New cSPACE King Edward artistic hub names 29 tenants

Left to right Michele Stanners, executive director of the Making Treaty 7 Cultural Society, Reid Henry president and CEO of CSpace Projects and Troy Emery Twigg, artistic director of the Making Treaty 7 Cultural Society at the renovated King Edward School in Calgary, Ab., on Thursday October 20, 2016. Mike Drew/Postmedia Mike Drew/Postmedia

In 1914, William Aberhart staged the Calgary Board of Education’s first theatrical play with students from King Edward School. The future premier of Alberta was then principal of the school, which had been built two years earlier. He thought drama would be a good way for the students to learn elocution and public speaking. It was the middle of February and, at the time, in the middle of nowhere. But Albertans came from far and wide to see the production.

So, it’s fitting that the century-old school in South Calgary, which was decommissioned in 2003, will soon be a gathering place for artistic endeavours.

“We’ve got arts cred from 100 years ago,” jokes Reid Henry, president and chief executive of cSPACE projects, the organization that is transforming the 113-year-old inner-city building at 1721 29th Ave. S.W. into an arts incubator.

On Thursday, the project took the next step, announcing the 29 tenants that will be occupying the space beginning in December. Media were invited to take a hard-hat sneak-peek tour of the facility, which is still very much under construction.

But eventually the $33.5-million project will house organizations such as the Alberta Craft Council, The Alberta Magazine Publishers Association, The Alexandra Writers’ Centre Society, The Rozsa Foundation and the Making Treaty 7 Cultural Society, among other groups.

Alberta College of Art and Design instructor Brian Batista, sculptor and jewelry artist Shona Rae and filmmaker Ramin Eshraghi-Yazdi are among the artists who will have studios there.

Henry said cSPACE could have filled the spaces “three times over” given the interest from city artists and organizations. He said tenants were chosen on the basis of a “four c’s” philosophy: creativity, community, collaboration, change.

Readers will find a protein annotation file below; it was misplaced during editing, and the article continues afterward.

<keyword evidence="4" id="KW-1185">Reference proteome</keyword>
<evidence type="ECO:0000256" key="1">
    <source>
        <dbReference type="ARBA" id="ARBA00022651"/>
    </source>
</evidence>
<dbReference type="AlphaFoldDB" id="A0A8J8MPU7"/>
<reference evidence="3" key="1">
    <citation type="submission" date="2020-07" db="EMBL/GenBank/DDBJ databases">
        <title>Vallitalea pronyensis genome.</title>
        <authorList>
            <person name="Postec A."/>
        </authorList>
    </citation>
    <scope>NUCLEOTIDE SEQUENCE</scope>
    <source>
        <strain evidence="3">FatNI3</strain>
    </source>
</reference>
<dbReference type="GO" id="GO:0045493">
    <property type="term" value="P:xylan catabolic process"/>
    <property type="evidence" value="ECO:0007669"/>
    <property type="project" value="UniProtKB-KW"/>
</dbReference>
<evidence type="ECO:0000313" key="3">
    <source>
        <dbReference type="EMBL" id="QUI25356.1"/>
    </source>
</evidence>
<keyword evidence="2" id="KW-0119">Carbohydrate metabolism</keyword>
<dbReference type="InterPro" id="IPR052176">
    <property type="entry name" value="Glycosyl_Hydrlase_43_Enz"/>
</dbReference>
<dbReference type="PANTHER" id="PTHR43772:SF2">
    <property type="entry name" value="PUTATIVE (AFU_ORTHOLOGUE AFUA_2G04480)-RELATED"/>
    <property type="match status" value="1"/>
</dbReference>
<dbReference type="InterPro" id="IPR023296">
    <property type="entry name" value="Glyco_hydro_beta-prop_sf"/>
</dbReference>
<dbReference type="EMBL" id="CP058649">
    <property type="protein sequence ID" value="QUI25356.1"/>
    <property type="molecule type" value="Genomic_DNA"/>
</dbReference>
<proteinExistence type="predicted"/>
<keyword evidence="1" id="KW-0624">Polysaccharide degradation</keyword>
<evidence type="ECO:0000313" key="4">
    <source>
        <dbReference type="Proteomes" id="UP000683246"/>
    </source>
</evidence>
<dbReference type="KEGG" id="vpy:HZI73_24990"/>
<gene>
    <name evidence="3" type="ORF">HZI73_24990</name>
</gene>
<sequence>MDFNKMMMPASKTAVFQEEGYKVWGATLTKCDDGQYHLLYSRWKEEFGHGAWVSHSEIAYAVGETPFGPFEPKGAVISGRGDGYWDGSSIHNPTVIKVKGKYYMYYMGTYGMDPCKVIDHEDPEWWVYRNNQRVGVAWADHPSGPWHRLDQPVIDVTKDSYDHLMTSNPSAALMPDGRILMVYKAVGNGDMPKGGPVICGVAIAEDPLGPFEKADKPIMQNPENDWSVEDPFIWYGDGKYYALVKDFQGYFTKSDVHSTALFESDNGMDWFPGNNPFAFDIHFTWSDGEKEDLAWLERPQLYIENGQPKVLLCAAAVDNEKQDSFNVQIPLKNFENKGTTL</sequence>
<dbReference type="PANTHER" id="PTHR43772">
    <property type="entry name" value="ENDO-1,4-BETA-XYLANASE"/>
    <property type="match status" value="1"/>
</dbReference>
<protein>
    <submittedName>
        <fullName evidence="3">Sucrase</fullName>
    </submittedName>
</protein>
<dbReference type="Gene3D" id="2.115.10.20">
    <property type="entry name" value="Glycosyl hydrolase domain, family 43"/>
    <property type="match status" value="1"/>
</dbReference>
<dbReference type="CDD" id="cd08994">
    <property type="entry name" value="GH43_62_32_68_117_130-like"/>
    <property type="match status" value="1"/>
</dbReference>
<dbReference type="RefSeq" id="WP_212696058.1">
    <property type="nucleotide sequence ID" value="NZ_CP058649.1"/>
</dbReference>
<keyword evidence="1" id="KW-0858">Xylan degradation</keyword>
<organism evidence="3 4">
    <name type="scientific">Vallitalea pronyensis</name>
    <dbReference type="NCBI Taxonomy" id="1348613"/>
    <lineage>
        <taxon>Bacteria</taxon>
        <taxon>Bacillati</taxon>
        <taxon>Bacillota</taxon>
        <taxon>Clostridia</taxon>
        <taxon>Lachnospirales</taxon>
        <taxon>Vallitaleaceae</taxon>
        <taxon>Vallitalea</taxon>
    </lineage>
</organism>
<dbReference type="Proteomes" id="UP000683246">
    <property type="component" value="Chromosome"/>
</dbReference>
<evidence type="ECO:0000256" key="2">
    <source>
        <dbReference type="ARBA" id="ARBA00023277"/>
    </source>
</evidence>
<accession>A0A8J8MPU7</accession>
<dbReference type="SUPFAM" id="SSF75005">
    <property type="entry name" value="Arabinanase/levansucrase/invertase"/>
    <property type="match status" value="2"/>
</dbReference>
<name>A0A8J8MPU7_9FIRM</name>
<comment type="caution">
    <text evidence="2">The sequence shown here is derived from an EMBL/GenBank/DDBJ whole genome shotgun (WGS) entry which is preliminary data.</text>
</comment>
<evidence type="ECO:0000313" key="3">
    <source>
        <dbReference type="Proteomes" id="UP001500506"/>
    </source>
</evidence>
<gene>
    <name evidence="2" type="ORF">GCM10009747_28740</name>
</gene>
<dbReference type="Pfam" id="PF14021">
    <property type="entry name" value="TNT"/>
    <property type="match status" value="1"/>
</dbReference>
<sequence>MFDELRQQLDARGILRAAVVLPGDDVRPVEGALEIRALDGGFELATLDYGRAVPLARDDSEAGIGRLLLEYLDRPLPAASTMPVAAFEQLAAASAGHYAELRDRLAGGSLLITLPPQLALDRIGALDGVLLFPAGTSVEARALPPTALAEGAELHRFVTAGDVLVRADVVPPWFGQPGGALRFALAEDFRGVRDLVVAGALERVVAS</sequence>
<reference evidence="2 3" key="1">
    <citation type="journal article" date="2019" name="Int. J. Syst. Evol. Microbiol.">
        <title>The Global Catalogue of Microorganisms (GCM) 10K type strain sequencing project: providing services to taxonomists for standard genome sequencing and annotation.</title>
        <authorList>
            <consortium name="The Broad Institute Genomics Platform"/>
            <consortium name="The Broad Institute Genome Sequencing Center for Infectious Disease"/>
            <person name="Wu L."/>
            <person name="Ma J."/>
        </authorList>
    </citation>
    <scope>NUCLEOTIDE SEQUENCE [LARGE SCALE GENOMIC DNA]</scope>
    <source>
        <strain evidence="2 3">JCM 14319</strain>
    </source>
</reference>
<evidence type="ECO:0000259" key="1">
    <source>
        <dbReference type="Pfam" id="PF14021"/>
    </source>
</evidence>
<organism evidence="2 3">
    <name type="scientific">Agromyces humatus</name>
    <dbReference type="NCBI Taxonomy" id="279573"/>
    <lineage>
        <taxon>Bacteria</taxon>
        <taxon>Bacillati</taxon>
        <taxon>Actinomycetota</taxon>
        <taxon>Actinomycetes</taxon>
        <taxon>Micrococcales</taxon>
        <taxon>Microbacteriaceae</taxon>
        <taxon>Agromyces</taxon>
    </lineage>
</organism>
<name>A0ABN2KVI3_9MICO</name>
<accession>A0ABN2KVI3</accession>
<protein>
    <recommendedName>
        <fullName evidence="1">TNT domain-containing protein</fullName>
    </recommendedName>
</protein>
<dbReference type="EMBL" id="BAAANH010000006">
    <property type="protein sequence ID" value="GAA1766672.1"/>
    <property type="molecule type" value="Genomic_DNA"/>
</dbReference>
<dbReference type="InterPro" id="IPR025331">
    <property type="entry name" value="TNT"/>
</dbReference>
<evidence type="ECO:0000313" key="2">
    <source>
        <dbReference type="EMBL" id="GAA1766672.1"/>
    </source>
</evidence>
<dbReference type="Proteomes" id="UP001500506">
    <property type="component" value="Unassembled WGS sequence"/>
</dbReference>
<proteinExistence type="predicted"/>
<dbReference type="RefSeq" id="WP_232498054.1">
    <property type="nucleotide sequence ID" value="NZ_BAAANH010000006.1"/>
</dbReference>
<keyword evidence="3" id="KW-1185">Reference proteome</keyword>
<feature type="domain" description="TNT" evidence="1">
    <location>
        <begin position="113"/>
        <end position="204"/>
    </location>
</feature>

“We were interested in trying to find creatives who wanted to be a part of the changing Calgary landscape, they want to shape it,” he said. “We wanted people who could see the physical platforms that we provided — whether it’s the technology, whether it’s the space, the rehearsal spaces, the mix of spaces we offer, the outside infrastructure — as tools to amplify what they want to do to make Calgary a more interesting city. It sounds ambitious and it sounds like, holy crap, who could fill all those things? But you’d be surprised about the depth of the organizations and the artists we chosen to propel that forward.”

The artists and organizations were given flexible leases, from one to 10 years, at below-market rental rates. The 47,500 square-feet facility will eventually include a 150-seat theatre to open in the fall of 2017.

The project received capital funding from the Calgary Foundation, City of Calgary, Canadian Heritage and the Province of Alberta. But the facility’s operations will be self-sustained and not receive government subsidies, Henry said.

For Roy Emery Twigg, artistic director of The Making Treaty 7 Cultural Society, the new organization’s new space will lead to broader collaborations.

“We are very community oriented,” he said. “For elders and children, it’s going to be a great space. We have everything here. We don’t have to go all over town. Everything is housed under one space.”

The Making Treaty 7 Cultural Society oversaw a theatrical production in 2014 that explored the historical significance and implications of Treaty 7, featuring musicians, dancers and poets.

“Part of my vision is continuing to build those relationships with other artistic organizations to explore other ideas surrounding the treaty — we talk about the aftermath, the events leading up to,” he said. “It’s makes us very accessible to other organizations to expand on those collaborations. Partnerships it the way to do it now.”